Understanding the stimulant withdrawal timeline before detox is an essential factor in treatment. Above all, stimulants drastically change brain chemistry and can lead to an intensely dangerous addiction. Most importantly, stimulant detox involves a distinctive readjustment phase with intense physical and psychological symptoms. Indeed, understanding the physical and psychological effects of withdrawal can establish the importance of entering a medically monitored detox program. 

Drug Classification of Stimulants

It seems like an unimportant fact to bring to the table, but 85% of the US consumes at least 1 stimulating caffeinated beverage daily. In addition, researchers have discovered that up to 20% of college students rely on stimulants. However, adults look to Adderall and Ritalin for stimulant use. Consequently, stimulant reliance does not always result in addiction, but misusing them presents a high risk for addiction, and a large percentage of people think they need its effects.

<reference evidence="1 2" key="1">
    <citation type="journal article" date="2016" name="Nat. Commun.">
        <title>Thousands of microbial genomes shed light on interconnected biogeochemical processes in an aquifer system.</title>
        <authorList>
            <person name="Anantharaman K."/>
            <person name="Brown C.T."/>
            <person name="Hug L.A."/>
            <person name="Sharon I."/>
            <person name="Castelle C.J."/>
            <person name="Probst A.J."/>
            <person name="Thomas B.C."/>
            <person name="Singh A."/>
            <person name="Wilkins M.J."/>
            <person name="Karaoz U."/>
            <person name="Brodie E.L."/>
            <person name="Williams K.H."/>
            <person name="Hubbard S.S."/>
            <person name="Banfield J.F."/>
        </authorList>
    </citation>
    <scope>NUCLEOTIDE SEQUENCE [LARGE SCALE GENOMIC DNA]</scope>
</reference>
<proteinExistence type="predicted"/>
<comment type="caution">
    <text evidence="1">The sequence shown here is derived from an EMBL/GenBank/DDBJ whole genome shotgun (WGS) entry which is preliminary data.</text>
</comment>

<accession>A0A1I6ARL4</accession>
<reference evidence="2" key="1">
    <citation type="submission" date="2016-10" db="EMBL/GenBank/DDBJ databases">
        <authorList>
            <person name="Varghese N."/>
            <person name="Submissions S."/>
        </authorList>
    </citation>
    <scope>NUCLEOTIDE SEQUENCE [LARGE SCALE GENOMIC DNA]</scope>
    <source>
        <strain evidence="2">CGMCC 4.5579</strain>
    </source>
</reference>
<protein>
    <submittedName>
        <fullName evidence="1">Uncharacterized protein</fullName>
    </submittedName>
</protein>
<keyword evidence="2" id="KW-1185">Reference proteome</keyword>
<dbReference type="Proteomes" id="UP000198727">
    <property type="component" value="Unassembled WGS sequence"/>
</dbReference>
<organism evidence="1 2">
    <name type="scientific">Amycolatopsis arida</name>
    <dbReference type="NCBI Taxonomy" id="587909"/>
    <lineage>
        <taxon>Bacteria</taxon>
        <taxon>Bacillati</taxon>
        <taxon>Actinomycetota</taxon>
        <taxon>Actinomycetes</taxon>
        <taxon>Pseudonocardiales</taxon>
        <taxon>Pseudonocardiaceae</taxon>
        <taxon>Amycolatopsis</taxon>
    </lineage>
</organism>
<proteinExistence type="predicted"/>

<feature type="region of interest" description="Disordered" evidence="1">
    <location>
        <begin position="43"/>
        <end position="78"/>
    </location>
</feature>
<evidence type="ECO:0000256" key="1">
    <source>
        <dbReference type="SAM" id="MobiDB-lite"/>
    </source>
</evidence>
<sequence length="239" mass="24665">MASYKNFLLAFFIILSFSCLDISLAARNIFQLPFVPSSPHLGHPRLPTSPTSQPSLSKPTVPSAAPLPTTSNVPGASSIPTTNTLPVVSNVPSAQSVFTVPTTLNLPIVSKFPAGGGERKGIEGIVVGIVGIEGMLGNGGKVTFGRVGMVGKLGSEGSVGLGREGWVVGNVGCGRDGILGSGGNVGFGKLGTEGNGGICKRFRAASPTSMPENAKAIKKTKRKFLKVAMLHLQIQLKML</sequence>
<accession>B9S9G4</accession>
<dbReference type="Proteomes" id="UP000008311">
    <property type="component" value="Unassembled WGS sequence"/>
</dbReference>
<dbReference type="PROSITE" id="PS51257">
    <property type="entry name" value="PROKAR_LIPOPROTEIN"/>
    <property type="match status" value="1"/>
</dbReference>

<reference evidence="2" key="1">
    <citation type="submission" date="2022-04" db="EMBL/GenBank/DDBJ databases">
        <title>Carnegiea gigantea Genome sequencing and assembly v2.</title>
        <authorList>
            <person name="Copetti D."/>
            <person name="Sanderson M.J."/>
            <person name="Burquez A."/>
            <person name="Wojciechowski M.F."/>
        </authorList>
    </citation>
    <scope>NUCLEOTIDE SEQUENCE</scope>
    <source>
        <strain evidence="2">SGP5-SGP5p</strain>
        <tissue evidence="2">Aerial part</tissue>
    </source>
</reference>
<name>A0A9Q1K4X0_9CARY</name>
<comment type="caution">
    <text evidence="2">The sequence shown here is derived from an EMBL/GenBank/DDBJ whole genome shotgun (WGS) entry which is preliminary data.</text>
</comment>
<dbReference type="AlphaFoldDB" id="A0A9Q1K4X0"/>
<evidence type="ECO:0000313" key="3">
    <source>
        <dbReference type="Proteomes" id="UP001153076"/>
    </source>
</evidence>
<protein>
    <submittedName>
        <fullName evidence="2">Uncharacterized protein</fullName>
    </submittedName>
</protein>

Why are people drawn to stimulants? The National Institute on Drug Abuse maintains 1.3 million people in the US struggle with cocaine use disorders. Henceforth, the attractive effects of stimulants point to affecting the brain’s messages to the body, which control confidence, energy, and alertness. Meanwhile, the Drug Enforcement Administration (DEA) recognizes the high risk for misuse and labels cocaine a Schedule II drug. As a result, the following drugs are assigned classifications by the DEA. 

The stimulant withdrawal timeline depends upon the type of stimulant, the amount of doses taken, and the length of use. Other factors combine with these to determine how severe the withdrawal symptoms will be. In addition, how drugs are classified in the United States is listed in schedules from one to five. Finally, the following examples include stimulants under Schedule II. 

Schedule I drugs have no current medical usage and present a high risk for addiction. These drugs are the most potentially dangerous and cause severe physical and psychological dependence. The following drugs are included:

  • Heroin
  • LSD
  • Marijuana
  • Ecstasy
  • Methaqualone
  • Peyote

Schedule II drugs include drugs with a high potential for addiction and are very dangerous:

  • Vicodin
  • Cocaine
  • Methamphetamine
  • Methadone
  • Dilaudid
  • Demerol
  • OxyContin
  • Fentanyl